How to Find and Seal Mice Entry Points

The common house mouse can squeeze through tiny cracks and holes about the size of a dime. This ability allows them to easily enter people’s homes and apartments in search of food, warmth, and nesting spots.

Finding and sealing these entry points is an important part of long-term rodent control, since it prevents more mice from getting inside.

In this article, we’ll cover the basics of searching for mice entry points and how to seal them.

Common Mouse Entry Points

The search for mice entry points requires you to look for any crack or opening larger than the size of dime. These can be potentially used by mice as a means of getting into your home.

To find them, you may need to look outside, inside, above, and below your home.


  • Transitions from one wall material to another
  • Weep holes in brick
  • Trees or branches near a window
  • Plumbing pipes and faucets
  • Cable and gas lines
  • Plumbing pipes 
  • Dryer vents


  • Windows and windowsills
  • Gaps between exterior doors and the floor
  • Gaps between the floor and wall juncture
  • Floor corners in closets
  • Floor vents and dryer vents
  • Fireplaces
  • Basements and crawl spaces
  • Pipes going to hot water heaters and furnaces


  • Inside, below, and behind kitchen cabinets
  • Stoves, refrigerators, and other large appliances
  • Pipes under the sink 
  • Kitchen vents


  • Shower and bathtub drains
  • Pipes under the sink
  • Bathroom vents 

Laundry Rooms

  • Household dryer vents
  • Laundry room floor drains
  • Pipes around washing machines


  • Roof rafters
  • Roof eaves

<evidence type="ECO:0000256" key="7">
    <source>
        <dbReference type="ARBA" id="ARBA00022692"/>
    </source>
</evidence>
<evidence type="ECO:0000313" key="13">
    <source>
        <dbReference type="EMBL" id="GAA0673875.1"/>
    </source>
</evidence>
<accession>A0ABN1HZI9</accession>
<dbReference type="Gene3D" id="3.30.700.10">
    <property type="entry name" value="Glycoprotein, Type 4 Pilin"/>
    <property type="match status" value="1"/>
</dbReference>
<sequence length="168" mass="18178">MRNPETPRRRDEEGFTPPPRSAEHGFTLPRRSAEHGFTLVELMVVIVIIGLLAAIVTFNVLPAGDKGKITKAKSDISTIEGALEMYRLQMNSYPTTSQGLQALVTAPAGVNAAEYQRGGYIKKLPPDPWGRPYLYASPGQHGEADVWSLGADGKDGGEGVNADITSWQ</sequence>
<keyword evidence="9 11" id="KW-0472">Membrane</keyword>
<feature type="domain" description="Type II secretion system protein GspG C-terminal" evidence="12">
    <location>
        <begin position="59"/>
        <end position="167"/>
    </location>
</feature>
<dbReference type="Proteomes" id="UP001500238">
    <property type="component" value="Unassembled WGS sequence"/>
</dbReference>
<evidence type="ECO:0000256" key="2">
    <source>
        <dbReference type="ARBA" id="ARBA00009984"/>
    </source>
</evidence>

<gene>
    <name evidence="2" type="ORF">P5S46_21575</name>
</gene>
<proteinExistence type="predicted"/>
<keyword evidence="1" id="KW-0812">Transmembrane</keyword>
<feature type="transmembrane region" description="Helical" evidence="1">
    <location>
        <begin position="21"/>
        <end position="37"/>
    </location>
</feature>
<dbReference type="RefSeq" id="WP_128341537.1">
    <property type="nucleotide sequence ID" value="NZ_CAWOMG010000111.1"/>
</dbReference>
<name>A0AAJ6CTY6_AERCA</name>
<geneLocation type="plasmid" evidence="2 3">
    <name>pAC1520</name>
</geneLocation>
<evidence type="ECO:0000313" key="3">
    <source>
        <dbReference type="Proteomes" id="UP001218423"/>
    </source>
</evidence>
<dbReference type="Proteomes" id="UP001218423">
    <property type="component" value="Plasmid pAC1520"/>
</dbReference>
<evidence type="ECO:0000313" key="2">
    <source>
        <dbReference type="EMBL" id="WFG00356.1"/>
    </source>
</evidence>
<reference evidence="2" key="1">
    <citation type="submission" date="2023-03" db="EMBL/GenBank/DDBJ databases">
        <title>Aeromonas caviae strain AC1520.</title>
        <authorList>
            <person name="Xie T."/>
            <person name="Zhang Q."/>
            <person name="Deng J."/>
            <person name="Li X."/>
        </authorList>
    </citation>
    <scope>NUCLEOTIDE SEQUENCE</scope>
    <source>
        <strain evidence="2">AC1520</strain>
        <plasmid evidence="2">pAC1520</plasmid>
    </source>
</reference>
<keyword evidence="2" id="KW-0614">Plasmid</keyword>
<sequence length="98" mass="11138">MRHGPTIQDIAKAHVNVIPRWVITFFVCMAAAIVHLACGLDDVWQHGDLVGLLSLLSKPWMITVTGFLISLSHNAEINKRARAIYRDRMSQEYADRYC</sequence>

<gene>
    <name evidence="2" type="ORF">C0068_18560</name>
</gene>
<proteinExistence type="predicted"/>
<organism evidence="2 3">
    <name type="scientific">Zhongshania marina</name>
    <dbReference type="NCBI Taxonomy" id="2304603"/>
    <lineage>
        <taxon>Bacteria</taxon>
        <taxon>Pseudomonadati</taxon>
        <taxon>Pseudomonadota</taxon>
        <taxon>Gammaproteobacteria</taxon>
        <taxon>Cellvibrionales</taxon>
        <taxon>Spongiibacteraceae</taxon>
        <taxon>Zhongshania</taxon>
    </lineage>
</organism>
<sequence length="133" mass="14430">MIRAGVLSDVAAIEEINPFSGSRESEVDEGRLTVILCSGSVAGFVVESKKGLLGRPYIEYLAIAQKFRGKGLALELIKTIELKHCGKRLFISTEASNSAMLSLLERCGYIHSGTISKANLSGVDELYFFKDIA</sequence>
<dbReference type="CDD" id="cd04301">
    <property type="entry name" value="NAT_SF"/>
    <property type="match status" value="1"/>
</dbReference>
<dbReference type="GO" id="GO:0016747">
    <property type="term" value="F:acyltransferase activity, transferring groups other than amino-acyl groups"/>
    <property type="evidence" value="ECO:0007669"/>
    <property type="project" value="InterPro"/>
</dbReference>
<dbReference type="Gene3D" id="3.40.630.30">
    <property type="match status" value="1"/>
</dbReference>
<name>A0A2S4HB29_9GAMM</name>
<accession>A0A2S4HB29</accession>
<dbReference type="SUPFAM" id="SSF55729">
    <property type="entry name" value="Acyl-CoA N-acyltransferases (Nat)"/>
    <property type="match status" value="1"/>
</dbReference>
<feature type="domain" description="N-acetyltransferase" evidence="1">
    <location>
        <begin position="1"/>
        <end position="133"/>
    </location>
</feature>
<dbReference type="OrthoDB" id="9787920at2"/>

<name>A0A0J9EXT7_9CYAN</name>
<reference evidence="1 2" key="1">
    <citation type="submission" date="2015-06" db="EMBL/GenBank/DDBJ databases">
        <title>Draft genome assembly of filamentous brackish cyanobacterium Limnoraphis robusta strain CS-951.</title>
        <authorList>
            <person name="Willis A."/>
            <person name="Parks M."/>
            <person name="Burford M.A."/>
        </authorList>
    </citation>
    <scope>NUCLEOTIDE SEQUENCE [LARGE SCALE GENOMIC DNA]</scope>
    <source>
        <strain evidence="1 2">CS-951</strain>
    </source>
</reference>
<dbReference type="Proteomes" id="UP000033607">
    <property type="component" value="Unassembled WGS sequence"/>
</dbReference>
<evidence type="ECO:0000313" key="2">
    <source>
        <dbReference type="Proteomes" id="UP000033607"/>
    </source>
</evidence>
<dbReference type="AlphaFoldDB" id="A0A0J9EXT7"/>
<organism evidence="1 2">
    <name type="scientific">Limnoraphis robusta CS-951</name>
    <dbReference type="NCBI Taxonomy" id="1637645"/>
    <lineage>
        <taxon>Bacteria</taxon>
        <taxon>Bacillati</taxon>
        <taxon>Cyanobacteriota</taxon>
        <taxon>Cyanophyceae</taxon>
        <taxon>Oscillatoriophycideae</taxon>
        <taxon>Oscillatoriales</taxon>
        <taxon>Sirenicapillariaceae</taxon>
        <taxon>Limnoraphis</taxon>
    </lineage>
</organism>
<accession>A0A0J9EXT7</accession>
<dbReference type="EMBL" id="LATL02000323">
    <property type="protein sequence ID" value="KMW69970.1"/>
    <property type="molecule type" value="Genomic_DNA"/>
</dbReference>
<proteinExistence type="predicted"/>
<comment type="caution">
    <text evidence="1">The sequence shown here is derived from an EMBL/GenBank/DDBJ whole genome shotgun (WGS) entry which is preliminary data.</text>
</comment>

• Roof vents

Signs of Mice

Entry points being actively used by mice to get into or around your home might have one or more of these common signs.

However, not seeing any of these signs around a particular crack, hole, or gap doesn’t rule it out from being an entry point. Any crack, hole, or gap can be an entry point for mice and rodents, or may become one in the future.

1. Tracks and Footprints

To help find footprints and tracks of mice in your home, try sprinkling talcum powder or flour along the floors in areas with suspected mice activity. This allows you to see footprints along the flooring.

2. Droppings

Spotting mouse droppings is a more obvious way to recognize if you have an infestation. The more dried up droppings are, the older they are. If you have a large amount of droppings, that can determine how big of an infestation you’re dealing with. 

3. Gnaw Marks

Mice commonly gnaw on or chew through wooden objects such as door corners, baseboards, joists, or wall studs. They do this to find spots to burrow or create their nests. Mice tend to leave behind cleaner cut markings in comparison to rats that leave behind more rough markings.

Sealing Mice Entry Points

Once you’ve determined where mice are getting into your home, you can take steps to seal these entry points to prevent more mice from getting in.

Here are some helpful materials for blocking off mice entry points: 

  • Steel wool or aluminum mesh: Mice are unable to chew through these materials. Use steel wool for small gaps around the house. Steel wool has a tendency to rust quickly. If you find that this is happening, try copper wool or aluminum mesh. 
  • Exterior caulking: Use exterior caulking to reseal holes once you’ve mended them. 
  • Wood putty: Use wood putty to reseal holes once you’ve mended them. 
  • Sheet Metal: Use sheet metal to seal any holes in the apartment’s foundation. 
  • Cement: There may be rules prohibiting the use of cement in an apartment building, however, it’s a great resource to permanently seal gaps around foundations and pipes. 

Check your property regularly for possible entry points even after you’ve plugged any holes to ensure no new holes have been made. It’s also important to check on old holes you’ve filled up to ensure they are still intact. 

About MMPC

For professional help with rodent proofing and exclusion around New York City, contact MMPC today! We offer one of the top-rated pest exclusion services in the Tri-State Area. Call (212) 219-8218 or contact us through our website to learn more!